Logan Morrison did just about all the significant damage for the Marlins, driving in five runs.

"You tip your cap to him," Buchholz said. "He was locked in tonight. I think he's been locked in since we left their place."

After the homer by Ross in the fourth, the Sox had a 5-3 lead.

But Buchholz ran into trouble in the fifth. And again it was Morrison who tormented him. With two on and two outs, Morrison laced one to center that landed near the base of the wall in center for a game-tying, two-run double. It looked like center fielder Ryan Kalish, playing his first game at Fenway since 2010, misjudged it, playing for the carom instead or running all the way back to try to make the catch.

"You know what, we talked about it with two outs," said Kalish. "I probably should have let it go to the wall first. If there were no outs, I could have played it different, but I haven't been in this park in a while, and, you know, I'm going to make an adjustment."

The Red Sox shook it right off, though, as Mike Aviles led off the bottom of the fifth with a double, moved to third on a sacrifice bunt by Pedroia and scored on a sacrifice fly off the bat of Adrian Gonzalez.

There was some insurance in the sixth, as Kevin Youkilis led off with a double and scored on a double by Will Middlebrooks, making it a 7-5 game.

With Matt Albers pitching for Boston in the seventh, Kalish again had a snafu in center, dropping a deep fly ball from Jose Reyes, which turned into a three-base error.

"I just missed it," said Kalish. "Obviously I can smile about it now, but at the time, I wasn't. I just dropped it. There's no excuse for that, and it won't happen again. It was just one of those things that, you drop a ball. I really can't ever remember dropping a ball like that in my life. It's just really funny that it happened in the big leagues."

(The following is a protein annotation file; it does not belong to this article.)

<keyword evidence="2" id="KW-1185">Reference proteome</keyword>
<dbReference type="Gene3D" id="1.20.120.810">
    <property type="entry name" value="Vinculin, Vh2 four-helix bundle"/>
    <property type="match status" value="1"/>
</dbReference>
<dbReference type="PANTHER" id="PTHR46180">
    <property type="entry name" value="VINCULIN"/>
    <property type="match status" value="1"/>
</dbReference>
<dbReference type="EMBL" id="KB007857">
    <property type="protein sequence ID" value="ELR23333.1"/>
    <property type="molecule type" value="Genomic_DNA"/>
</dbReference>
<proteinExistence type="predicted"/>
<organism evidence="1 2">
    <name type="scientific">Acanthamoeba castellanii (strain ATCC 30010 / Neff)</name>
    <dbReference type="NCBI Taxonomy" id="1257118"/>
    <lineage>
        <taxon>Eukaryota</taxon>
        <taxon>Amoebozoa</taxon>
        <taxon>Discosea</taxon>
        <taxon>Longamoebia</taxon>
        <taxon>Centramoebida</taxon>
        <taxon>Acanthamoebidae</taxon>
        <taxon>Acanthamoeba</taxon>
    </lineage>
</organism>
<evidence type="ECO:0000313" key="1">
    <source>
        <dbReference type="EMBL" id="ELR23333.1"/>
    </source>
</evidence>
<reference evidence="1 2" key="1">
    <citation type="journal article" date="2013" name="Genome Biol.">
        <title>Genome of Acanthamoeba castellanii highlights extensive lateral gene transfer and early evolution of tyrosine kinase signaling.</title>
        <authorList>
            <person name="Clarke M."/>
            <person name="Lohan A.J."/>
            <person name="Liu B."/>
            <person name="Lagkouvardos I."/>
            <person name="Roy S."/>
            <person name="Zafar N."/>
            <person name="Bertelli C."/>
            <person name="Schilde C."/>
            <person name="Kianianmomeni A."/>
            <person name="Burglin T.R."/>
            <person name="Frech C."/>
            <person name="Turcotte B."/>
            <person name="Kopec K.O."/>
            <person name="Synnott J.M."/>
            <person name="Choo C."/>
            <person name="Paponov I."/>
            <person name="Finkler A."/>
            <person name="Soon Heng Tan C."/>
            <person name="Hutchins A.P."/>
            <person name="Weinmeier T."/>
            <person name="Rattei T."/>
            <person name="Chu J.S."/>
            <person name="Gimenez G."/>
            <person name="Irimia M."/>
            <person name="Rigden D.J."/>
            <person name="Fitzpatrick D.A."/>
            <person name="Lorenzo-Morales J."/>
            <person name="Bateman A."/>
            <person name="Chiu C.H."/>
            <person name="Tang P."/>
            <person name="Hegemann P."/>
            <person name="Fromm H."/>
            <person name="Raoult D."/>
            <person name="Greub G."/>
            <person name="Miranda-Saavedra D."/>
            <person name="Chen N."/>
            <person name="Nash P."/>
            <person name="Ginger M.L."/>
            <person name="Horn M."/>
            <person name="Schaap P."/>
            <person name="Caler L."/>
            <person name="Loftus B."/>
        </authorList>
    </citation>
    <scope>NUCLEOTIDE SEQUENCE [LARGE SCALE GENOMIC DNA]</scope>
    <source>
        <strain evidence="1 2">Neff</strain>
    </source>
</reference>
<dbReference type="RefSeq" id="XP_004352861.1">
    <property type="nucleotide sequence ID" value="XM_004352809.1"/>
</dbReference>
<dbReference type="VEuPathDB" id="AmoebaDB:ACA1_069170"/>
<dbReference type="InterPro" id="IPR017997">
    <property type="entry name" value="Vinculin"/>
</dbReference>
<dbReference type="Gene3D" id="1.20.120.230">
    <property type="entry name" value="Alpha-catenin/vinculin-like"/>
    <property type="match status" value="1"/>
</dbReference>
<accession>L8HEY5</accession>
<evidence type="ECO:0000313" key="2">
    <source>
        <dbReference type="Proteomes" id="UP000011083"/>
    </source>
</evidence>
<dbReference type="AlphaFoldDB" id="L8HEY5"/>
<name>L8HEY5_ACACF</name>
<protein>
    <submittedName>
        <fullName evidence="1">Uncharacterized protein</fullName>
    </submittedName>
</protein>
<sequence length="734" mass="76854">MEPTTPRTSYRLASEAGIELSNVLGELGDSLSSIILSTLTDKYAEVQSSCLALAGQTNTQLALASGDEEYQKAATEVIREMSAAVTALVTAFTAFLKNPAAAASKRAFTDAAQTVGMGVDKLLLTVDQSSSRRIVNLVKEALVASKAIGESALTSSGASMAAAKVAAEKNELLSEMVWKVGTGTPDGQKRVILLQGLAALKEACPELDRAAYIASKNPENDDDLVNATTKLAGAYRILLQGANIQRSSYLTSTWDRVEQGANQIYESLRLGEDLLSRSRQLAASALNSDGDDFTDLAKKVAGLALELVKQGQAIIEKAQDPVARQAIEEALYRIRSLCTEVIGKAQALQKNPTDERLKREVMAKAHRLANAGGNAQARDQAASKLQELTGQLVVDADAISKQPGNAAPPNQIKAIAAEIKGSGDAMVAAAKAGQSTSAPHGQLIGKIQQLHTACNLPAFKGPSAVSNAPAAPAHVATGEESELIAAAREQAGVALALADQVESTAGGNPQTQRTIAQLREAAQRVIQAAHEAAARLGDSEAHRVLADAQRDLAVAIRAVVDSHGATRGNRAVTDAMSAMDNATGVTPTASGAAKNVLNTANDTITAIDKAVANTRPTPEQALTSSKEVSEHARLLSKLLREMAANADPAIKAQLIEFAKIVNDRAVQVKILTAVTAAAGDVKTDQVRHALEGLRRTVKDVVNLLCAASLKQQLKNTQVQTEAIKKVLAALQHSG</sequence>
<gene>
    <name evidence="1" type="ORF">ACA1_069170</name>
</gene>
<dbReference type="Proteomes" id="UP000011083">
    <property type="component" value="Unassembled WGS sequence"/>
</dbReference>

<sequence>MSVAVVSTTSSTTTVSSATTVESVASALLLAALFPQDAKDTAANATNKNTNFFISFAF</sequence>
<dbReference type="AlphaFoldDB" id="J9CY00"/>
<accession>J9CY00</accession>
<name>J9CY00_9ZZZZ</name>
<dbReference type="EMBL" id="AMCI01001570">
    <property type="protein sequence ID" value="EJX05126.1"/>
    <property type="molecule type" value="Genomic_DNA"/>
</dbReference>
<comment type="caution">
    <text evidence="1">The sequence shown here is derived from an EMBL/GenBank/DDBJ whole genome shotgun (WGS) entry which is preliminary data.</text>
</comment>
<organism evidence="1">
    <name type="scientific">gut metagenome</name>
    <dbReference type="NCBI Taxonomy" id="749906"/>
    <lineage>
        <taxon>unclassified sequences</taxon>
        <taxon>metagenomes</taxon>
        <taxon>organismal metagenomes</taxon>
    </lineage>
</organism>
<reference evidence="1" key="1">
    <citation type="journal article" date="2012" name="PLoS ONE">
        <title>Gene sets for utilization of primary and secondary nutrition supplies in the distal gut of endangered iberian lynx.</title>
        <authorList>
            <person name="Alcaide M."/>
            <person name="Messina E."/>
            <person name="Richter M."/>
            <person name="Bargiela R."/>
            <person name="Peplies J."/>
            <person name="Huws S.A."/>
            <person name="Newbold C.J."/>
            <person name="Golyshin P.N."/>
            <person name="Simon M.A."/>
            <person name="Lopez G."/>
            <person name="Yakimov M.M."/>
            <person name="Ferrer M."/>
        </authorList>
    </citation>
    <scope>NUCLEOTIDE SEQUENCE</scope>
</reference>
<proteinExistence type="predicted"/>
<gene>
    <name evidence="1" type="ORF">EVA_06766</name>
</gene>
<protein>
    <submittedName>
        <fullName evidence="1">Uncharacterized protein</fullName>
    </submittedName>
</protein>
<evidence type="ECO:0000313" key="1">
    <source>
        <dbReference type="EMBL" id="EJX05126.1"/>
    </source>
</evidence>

But even with nobody out, Albers and lefty Andrew Miller dug down and got out of the jam, stranding Reyes at third.

And Kalish made amends in the eighth, making a fine running catch in right-center off Gaby Sanchez to halt a Miami rally.

"I had a ton of support from the guys, Cody especially, having so much experience," said Kalish. "When they made that pitching change right after, he just kind of talked to me and calmed me down, and that really helped me out to get my confidence back."

By the end of the night, the Red Sox had gotten the homestand off to a good start, even if it wasn't easy.

"We are out there battling every day, our pitchers are pitching well, our bullpen is pitching well, it's just a matter of all of us being in synch at the same time," said Aviles. "Our offense wasn't doing what it was doing earlier on, and that's just how things are, that's how baseball is -- round ball, round bat -- it's just a matter of time before everything plays out together and we go on a roll."

Ian Browne is a reporter for Read his blog, Brownie Points, and follow him on Twitter @IanMBrowne. This story was not subject to the approval of Major League Baseball or its clubs.